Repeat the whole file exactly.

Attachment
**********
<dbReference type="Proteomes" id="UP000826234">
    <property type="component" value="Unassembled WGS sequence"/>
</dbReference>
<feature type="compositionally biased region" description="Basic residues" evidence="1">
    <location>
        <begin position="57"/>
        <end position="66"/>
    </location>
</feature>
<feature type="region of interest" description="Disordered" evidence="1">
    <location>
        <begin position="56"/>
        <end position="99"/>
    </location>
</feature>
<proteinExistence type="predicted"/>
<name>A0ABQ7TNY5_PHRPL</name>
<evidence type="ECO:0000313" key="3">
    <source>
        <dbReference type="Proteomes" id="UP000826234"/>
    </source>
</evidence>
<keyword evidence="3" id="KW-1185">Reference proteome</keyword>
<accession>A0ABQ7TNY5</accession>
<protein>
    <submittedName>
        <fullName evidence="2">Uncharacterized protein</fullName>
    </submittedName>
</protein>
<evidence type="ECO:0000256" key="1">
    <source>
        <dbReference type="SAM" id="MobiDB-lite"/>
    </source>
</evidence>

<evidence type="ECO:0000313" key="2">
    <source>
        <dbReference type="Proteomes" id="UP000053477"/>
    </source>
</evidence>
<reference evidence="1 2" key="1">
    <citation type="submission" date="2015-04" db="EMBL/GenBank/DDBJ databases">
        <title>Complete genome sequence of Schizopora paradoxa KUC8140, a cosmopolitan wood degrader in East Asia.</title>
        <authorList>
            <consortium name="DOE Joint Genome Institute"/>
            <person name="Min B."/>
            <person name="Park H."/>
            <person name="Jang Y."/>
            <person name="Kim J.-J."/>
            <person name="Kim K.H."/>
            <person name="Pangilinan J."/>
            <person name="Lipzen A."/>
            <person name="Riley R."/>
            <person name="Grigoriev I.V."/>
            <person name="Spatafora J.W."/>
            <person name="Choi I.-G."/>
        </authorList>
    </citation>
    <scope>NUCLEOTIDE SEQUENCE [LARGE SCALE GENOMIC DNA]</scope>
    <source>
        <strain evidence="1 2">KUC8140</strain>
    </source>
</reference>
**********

<dbReference type="Proteomes" id="UP000826234">
    <property type="component" value="Unassembled WGS sequence"/>
</dbReference>
<feature type="compositionally biased region" description="Basic residues" evidence="1">
    <location>
        <begin position="57"/>
        <end position="66"/>
    </location>
</feature>
<feature type="region of interest" description="Disordered" evidence="1">
    <location>
        <begin position="56"/>
        <end position="99"/>
    </location>
</feature>
<proteinExistence type="predicted"/>
<name>A0ABQ7TNY5_PHRPL</name>
<evidence type="ECO:0000313" key="3">
    <source>
        <dbReference type="Proteomes" id="UP000826234"/>
    </source>
</evidence>
<keyword evidence="3" id="KW-1185">Reference proteome</keyword>
<accession>A0ABQ7TNY5</accession>
<protein>
    <submittedName>
        <fullName evidence="2">Uncharacterized protein</fullName>
    </submittedName>
</protein>
<evidence type="ECO:0000256" key="1">
    <source>
        <dbReference type="SAM" id="MobiDB-lite"/>
    </source>
</evidence>

<evidence type="ECO:0000313" key="2">
    <source>
        <dbReference type="Proteomes" id="UP000053477"/>
    </source>
</evidence>
<reference evidence="1 2" key="1">
    <citation type="submission" date="2015-04" db="EMBL/GenBank/DDBJ databases">
        <title>Complete genome sequence of Schizopora paradoxa KUC8140, a cosmopolitan wood degrader in East Asia.</title>
        <authorList>
            <consortium name="DOE Joint Genome Institute"/>
            <person name="Min B."/>
            <person name="Park H."/>
            <person name="Jang Y."/>
            <person name="Kim J.-J."/>
            <person name="Kim K.H."/>
            <person name="Pangilinan J."/>
            <person name="Lipzen A."/>
            <person name="Riley R."/>
            <person name="Grigoriev I.V."/>
            <person name="Spatafora J.W."/>
            <person name="Choi I.-G."/>
        </authorList>
    </citation>
    <scope>NUCLEOTIDE SEQUENCE [LARGE SCALE GENOMIC DNA]</scope>
    <source>
        <strain evidence="1 2">KUC8140</strain>
    </source>
</reference>